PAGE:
Today we are meeting with Ivan Paramonau, CEO of Itteco, creator of Nowork FM (which is a really cool service, no bull!), and my good old friend. Ivan has been in software development business for 13 years and have seen it all. We’ve set down for a nice talk about pricing, advantages of time and material model over fixed bid, importance of sending your proposal as fast as possible and what to tell your client, when they claim your services are expensive.
Find great answers under the cut!
Sasha Kovaliov: Could you please introduce yourself and tell us what you do?
Ivan Paramonau: I am founder and CEO of Itteco, the headquarters of the dev teams network we started building 5 years ago. In the last couple years we also build our own software products based on the network’s infrastructure. Prio to Itteco, I was senior project manager and department coordinator with Itransition.
Sasha: How long have you been in software and web development?
Ivan: I am entrenched in software development for 13 years now. Started as developer, through project lead, to senior project manager and department executive. I also led the cross-functional team of 50 analysts who prepared proposals for prospective customers.
The last 5 years I manage my own business, bridging (and sometimes helping to them to start) smaller dev and design teams across Eastern Europe with Canadian and US customers. I also and investor and product lead for several of our own products.
This said, I’ve been on all sides of the estimation process exercise. I put all-nighters as developer due to unreasonably tight deadlines quoted, established the processes for better estimation flows in growing organization, lost some money as business owner and split my hair as investor half way into the project completion. I trust I should have gained a little wisdom about how to make it less painful for all the parties.
Sasha: Many small companies and freelancers don’t know how to price their services, what is your advice?
Ivan: Find what drives your margins and what drives the repeat business. In many cases, these are the same drivers.
And quote quickly. Don’t be afraid to put a price tag on something.
The earlier you size it up in dollar amount it, the faster you will help your customer to move through the decision making process. If you are in a bidding position, the other bidders will be merited against your baseline, if you are the first to draw the line in the sand. If you reason your estimate well and thus earn the trust, those that come above your quote will be deemed inexperienced, those who come below – as reckless.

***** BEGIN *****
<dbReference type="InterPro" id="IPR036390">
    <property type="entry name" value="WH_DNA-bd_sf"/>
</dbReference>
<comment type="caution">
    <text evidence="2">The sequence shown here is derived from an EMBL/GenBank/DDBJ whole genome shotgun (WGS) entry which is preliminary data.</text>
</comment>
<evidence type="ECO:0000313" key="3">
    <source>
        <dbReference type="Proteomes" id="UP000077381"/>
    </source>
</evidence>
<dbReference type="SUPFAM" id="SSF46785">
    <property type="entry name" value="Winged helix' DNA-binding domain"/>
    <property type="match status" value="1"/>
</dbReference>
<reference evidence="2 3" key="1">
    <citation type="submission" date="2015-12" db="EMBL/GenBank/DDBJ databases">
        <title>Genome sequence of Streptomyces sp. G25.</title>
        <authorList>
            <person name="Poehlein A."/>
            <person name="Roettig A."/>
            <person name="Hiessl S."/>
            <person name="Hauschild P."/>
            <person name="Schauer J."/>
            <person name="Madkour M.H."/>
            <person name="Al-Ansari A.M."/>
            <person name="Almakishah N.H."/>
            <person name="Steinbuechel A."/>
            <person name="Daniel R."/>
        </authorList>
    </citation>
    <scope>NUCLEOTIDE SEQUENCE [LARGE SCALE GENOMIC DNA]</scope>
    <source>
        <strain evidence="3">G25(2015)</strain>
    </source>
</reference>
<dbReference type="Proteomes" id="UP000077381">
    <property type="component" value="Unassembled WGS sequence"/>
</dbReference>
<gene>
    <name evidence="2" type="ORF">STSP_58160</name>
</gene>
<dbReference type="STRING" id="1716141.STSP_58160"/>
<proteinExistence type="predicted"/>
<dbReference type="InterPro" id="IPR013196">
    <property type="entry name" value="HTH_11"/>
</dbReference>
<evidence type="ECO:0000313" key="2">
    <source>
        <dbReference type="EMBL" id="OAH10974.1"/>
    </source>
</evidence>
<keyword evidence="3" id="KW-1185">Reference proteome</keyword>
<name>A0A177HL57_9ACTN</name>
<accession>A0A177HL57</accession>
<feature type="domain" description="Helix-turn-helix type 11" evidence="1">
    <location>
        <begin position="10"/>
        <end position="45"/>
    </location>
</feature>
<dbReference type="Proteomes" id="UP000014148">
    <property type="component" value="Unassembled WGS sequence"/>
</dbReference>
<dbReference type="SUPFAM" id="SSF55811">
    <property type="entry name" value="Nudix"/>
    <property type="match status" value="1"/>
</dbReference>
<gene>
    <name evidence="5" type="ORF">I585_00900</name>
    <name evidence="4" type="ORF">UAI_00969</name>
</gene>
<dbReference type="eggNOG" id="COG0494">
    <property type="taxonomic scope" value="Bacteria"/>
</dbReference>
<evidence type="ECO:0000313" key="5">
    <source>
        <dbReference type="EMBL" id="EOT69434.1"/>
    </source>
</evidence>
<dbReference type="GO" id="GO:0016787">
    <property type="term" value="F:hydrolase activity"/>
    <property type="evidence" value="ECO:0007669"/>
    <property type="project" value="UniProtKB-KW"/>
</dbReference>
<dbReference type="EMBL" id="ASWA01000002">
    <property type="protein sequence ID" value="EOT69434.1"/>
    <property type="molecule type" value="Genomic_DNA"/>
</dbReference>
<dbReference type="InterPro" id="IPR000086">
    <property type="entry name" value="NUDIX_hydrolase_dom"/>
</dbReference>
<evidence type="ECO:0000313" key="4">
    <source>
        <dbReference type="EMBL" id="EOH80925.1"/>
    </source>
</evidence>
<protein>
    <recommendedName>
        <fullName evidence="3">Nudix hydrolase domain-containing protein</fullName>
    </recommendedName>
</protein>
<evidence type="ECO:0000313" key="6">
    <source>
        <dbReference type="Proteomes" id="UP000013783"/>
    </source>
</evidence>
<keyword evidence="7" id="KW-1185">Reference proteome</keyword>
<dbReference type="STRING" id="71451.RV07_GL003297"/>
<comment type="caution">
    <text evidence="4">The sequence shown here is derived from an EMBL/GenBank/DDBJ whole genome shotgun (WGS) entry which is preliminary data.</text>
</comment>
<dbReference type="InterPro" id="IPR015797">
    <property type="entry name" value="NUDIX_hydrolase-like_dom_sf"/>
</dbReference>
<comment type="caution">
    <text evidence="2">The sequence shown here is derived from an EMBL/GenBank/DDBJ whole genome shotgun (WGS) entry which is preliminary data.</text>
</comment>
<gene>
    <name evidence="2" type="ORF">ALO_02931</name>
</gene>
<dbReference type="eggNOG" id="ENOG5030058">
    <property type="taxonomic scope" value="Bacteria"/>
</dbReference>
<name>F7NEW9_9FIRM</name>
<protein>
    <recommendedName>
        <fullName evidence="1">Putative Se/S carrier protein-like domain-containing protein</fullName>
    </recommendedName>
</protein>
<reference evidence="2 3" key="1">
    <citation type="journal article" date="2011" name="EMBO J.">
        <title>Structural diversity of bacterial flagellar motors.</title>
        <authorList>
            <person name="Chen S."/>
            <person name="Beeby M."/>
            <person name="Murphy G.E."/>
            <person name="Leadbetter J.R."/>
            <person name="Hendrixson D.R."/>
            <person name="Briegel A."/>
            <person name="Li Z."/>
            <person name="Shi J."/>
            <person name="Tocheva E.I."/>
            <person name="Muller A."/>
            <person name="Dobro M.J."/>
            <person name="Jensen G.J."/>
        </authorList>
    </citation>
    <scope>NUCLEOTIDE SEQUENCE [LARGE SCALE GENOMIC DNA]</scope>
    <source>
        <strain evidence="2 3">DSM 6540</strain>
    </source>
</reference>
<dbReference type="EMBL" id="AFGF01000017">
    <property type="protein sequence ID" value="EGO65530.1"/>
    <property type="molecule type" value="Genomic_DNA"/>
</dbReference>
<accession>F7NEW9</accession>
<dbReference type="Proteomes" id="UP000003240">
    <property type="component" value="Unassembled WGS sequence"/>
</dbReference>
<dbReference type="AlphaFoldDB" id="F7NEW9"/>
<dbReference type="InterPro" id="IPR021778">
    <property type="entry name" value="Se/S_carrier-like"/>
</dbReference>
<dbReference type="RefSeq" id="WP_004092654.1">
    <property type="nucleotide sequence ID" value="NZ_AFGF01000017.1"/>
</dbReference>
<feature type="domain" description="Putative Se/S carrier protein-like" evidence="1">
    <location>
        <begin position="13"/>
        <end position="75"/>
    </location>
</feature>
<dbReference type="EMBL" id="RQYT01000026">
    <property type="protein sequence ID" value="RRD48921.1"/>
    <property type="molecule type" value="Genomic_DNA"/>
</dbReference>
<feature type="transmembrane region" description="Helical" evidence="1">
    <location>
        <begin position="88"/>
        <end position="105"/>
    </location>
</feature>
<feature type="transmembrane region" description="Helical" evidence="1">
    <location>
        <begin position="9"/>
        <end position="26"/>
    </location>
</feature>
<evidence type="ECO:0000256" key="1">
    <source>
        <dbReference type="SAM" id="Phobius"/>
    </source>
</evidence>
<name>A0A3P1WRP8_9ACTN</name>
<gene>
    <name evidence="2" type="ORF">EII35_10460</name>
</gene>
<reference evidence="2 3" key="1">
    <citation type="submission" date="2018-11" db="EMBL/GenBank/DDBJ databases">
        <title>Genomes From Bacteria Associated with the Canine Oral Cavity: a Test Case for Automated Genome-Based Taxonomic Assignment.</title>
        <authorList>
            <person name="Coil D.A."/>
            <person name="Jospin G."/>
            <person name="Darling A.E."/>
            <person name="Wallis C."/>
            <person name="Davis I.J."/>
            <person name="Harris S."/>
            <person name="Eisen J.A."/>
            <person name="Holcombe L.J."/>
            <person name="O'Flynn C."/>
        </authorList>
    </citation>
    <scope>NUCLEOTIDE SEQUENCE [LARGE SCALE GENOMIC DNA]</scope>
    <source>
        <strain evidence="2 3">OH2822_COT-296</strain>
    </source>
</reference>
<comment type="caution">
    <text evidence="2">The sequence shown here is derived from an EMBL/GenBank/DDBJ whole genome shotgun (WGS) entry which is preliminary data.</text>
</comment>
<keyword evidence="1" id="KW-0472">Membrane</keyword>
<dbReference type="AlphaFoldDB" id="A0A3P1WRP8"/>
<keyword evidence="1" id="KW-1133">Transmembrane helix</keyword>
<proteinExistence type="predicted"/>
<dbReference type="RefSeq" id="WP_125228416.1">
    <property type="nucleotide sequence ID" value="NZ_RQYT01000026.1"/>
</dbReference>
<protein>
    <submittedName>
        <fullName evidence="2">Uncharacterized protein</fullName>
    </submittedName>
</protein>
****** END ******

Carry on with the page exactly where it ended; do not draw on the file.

So, always try to give the price as fast as you possibly can and substantiate it as well as you can, transparently showing all of your assumptions and whats-nots. Unless it’s a formal procurement process with a Fortune 500 company, price is perhaps the very question that bothers your client and keeps him anxious. Show your understanding of customer’s pain by quoting early. You’ll become pain reliever and it will double the chance of winning the business. Even if the estimate is a little off from the expectations, it’s a great conversation-starter, provided you suggested enough reasoning. From that point on, you’ll be discussing those reasons and assumptions and make trade-offs in scope and schedule, rather than whether the price tag is expensive or not.
While I led the RFP processing unit, we stumbled on the diminishing winning rates, as our response time was drowning under newly appeared corporate bureaucracy. Often times, we just could not get hold of a client after sending a quote. By that time, obviously, they were much further in conversations with someone else. Our sales people were starting informally giving me calls and stopping by my office for quick estimates. Which I happily provided in under a minute. “Ivan’s magic calculator” I believe is what they referred to the experience between themselves, as I literally would just reach to the cell phone, start a calculator and give them the amount and some background analysis. They started sending our “guestimates” right away, ahead of a formal quote, and it made the sales process much smoother. Our winning rate doubled.